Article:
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Mont Ventoux: cycling up the Giant of Provence

Why is the Mont Ventoux such an iconic mountain in the cycling world?

 The Mont Ventoux also nicknamed by the locals “the Giant of Provence” has, over the last century become one of the most emblematic cycling climbs in France if not Europe. Thanks to its isolation with other mountains, its position in Provence, and the rich cycling history linked to it, the Mont Ventoux might be one of your next great cycling experiences, thanks to one of our Mont Ventoux cycling tours!

But, why is the Mont Ventoux such an iconic mountain in the cycling world?

  1.  Some facts about this “Giant of Provence”

    The Mont Ventoux is the highest Provence summit as it culminates at 1909 metres-high. This mountain is part of the Alps but its secluded position, away from other mountains of the similar height around it, allows the Mont Ventoux to oversee Vaucluse, Drome and the Rhone Valley. Indeed, atop this mountain, you have a 360° view over the surrounding regions, and on sunny and clear days, you can even see as far as Marseille!

    The Mont Ventoux is classified as a UNESCO Biosphere reserve as it is, other than its geolocial specificities, an incredible site to understand and discover, by bike, the amazing variety of fauna and flora as it gives you a detailed insight into the different fauna and flora of Provence. Thanks to its slopes, that have their very own climate particularities, you can observe several ecotones as you are enjoying your Mont Ventoux cycling trip up to the summit. Indeed, you will ride past several very distinct ecotones: from the lower stages with its Mediterranean fauna, up to the top and its polar-type environment.

    The Mont Ventoux is crossed by very strong winds, from which its name comes from. "Venteux" in French means "windy" as it is very often the case up top: with wind blowing for about 240 days per year, at an average of 90km per hour, your Mont Ventoux cycling tour will certainly be one of the most challenging climbs of your life!  320km/h winds have been recorded on the summit of the Mont Ventoux, as it is registered as one of the strongest wind powers ever recorded in the world!

  2. Why is the Mont Ventoux a legendary cycling climb?

    The Mont Ventoux only recently became a famous cycling climb, as it was first introduced to the Tour de France in 1951and it was, for the first time made the last stage of the Tour de France in 1958. The Mont Ventoux came under the spotlight for what is one of the most tragic stories in the history of the Tour de France, in 1967 where Tom Simpson, one of the most successful British cyclist ever, as he sadly passed as he was climbing the “Giant of Provence”. Simpson, a British cycling legend, died because of his use of drugs, mixed with alcohol which helped him surpass his endurance limits, which had dramatic consequences on his body and that would later lead to his death. The scorching heat felt that year exacerbated this situation. In the 1968 Tour de France, the year after Tom Simpson's death, were implemented the first anti-doping rules.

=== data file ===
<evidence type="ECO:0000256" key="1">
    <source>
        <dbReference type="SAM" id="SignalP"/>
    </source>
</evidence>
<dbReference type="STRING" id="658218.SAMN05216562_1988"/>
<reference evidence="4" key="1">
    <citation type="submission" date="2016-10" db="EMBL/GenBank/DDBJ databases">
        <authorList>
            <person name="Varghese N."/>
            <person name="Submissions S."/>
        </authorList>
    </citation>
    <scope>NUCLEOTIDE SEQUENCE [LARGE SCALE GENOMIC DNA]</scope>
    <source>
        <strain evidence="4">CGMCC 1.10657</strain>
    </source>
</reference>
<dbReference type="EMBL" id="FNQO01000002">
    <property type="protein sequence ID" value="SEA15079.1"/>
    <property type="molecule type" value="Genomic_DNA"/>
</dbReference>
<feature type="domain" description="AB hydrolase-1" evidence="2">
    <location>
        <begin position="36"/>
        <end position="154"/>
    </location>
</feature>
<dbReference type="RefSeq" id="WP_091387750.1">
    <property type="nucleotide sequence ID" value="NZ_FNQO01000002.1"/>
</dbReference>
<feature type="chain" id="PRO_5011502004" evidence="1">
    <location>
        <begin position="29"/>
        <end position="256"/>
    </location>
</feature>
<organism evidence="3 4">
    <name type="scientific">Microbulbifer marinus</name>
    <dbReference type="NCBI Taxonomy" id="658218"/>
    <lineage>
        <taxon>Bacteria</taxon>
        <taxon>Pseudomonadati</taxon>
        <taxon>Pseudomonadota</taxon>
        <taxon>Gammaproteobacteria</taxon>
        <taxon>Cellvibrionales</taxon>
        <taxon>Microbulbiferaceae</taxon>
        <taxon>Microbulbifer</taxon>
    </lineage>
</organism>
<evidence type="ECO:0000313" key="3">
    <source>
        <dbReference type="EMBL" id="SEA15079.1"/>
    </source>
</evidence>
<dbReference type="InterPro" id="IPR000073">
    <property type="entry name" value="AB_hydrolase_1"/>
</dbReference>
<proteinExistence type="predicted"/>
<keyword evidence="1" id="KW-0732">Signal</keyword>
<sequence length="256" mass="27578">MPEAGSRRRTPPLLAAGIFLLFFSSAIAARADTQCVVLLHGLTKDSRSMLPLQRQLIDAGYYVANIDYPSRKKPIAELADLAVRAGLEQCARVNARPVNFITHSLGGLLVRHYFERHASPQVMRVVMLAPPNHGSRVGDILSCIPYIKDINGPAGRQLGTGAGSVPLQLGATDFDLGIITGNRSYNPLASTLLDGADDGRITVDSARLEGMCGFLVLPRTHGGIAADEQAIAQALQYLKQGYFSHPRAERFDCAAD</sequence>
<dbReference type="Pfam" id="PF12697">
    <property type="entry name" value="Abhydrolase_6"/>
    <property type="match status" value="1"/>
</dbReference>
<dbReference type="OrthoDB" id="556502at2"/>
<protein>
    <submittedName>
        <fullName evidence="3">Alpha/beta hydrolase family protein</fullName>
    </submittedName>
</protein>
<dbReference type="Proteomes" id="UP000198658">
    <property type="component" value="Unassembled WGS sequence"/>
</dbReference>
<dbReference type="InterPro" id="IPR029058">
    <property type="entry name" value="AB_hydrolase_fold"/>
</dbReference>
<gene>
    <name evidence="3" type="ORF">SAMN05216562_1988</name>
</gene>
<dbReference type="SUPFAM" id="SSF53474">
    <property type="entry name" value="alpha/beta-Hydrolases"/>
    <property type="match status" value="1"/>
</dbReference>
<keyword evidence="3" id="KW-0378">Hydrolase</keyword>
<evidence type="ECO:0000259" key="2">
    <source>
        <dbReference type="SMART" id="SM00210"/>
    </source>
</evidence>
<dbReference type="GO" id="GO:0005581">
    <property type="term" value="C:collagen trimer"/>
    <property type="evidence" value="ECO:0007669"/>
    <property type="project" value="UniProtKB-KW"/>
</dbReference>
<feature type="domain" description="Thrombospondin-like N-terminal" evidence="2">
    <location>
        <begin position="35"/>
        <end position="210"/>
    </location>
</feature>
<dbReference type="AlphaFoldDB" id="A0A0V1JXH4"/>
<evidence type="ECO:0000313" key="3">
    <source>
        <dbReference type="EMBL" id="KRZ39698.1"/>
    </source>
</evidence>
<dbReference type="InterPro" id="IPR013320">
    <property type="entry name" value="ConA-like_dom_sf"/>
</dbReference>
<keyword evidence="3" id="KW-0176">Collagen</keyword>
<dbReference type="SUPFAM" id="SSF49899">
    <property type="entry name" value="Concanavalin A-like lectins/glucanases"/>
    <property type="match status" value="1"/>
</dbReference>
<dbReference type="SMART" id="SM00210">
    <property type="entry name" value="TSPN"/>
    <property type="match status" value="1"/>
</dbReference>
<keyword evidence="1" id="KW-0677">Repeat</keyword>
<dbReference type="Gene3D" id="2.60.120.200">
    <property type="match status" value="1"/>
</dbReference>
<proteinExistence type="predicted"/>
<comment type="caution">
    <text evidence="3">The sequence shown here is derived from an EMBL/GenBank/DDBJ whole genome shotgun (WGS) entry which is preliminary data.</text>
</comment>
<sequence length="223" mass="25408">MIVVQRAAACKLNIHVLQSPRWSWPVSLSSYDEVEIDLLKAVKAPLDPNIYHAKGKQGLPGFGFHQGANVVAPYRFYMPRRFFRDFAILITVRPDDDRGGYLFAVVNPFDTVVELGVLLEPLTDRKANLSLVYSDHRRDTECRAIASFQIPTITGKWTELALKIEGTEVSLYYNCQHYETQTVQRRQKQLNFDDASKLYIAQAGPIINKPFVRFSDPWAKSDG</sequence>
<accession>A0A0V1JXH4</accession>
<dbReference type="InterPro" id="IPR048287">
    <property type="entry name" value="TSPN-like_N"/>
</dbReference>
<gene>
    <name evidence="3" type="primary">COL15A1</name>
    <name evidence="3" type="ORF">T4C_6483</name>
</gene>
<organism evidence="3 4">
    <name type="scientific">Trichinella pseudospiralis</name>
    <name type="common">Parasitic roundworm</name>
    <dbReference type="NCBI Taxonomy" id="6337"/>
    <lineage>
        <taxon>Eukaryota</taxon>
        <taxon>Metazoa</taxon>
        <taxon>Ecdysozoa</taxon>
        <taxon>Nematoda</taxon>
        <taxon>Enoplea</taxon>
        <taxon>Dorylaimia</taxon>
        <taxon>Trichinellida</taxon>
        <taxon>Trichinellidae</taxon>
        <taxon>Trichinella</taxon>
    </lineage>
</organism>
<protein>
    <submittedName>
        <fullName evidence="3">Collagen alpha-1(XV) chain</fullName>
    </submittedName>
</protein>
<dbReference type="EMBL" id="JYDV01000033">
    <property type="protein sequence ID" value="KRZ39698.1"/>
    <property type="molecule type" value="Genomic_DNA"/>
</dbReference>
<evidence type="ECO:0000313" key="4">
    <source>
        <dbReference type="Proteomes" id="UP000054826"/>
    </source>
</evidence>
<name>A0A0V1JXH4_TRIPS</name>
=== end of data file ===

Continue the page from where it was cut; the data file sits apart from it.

This dramatic event made the Mont Ventoux one of the most feared but also emblematic stage of the Tour de France. Today, there are still many cyclists that stop next to the memorial erected where Simpson collapsed, as it has become a pilgrimage for cyclist enjoying a Provence cycling tour, that want to climb this mountain.

    The other reason why this mountain has become so famous in the cycling world as many cyclists travel across the world to enjoy a Mont Ventoux cycling climb is because of the ever-constant difficulty that the climb induces. Indeed, only few cyclists manage to complete the task as this mountain as an average gradient of 7.42% per kilometre, with some stages reaching over 10% gradient per kilometre.

  3. Some cycling specificities of the Mont Ventoux

Other than the constant and very high gradient that cyclists will have to face to reach the summit of the Giant of Provence, other reasons make this ascension so difficult:

  • The weather: As the Tour de France takes place in July, the Mont Ventoux is often bathed in sun, as it receives no less than 2400 hours of sun per year. The temperatures, even If lower than at the foot of it, the Mont Ventoux regularly experiences high temperatures in summer, as it was the case in 1967, the year of Simpson’s death. Crossed by very strong winds on a nearly daily basis, it makes the climb even more gruelling for the professional and amateur cyclists that try to climb it.
  • The different itineraries to climb it: There are three different cycling routes that allow the cyclists to climb the Mont Ventoux. You can or start your climb from Malaucène, Sault and Bédoin, the latter being the most famous cycling route. Every itinerary starts from a different side of the mountain, that have their own respective difficulties.
  • The beauty of the landscape: climbing the Mont Ventoux on your bike might be one of the most difficult cycling achievements of your life but reaching the top and admiring the incredible panorama that it offers is definitely worth it!

Discover our Provence cycling tours on the Mont Ventoux!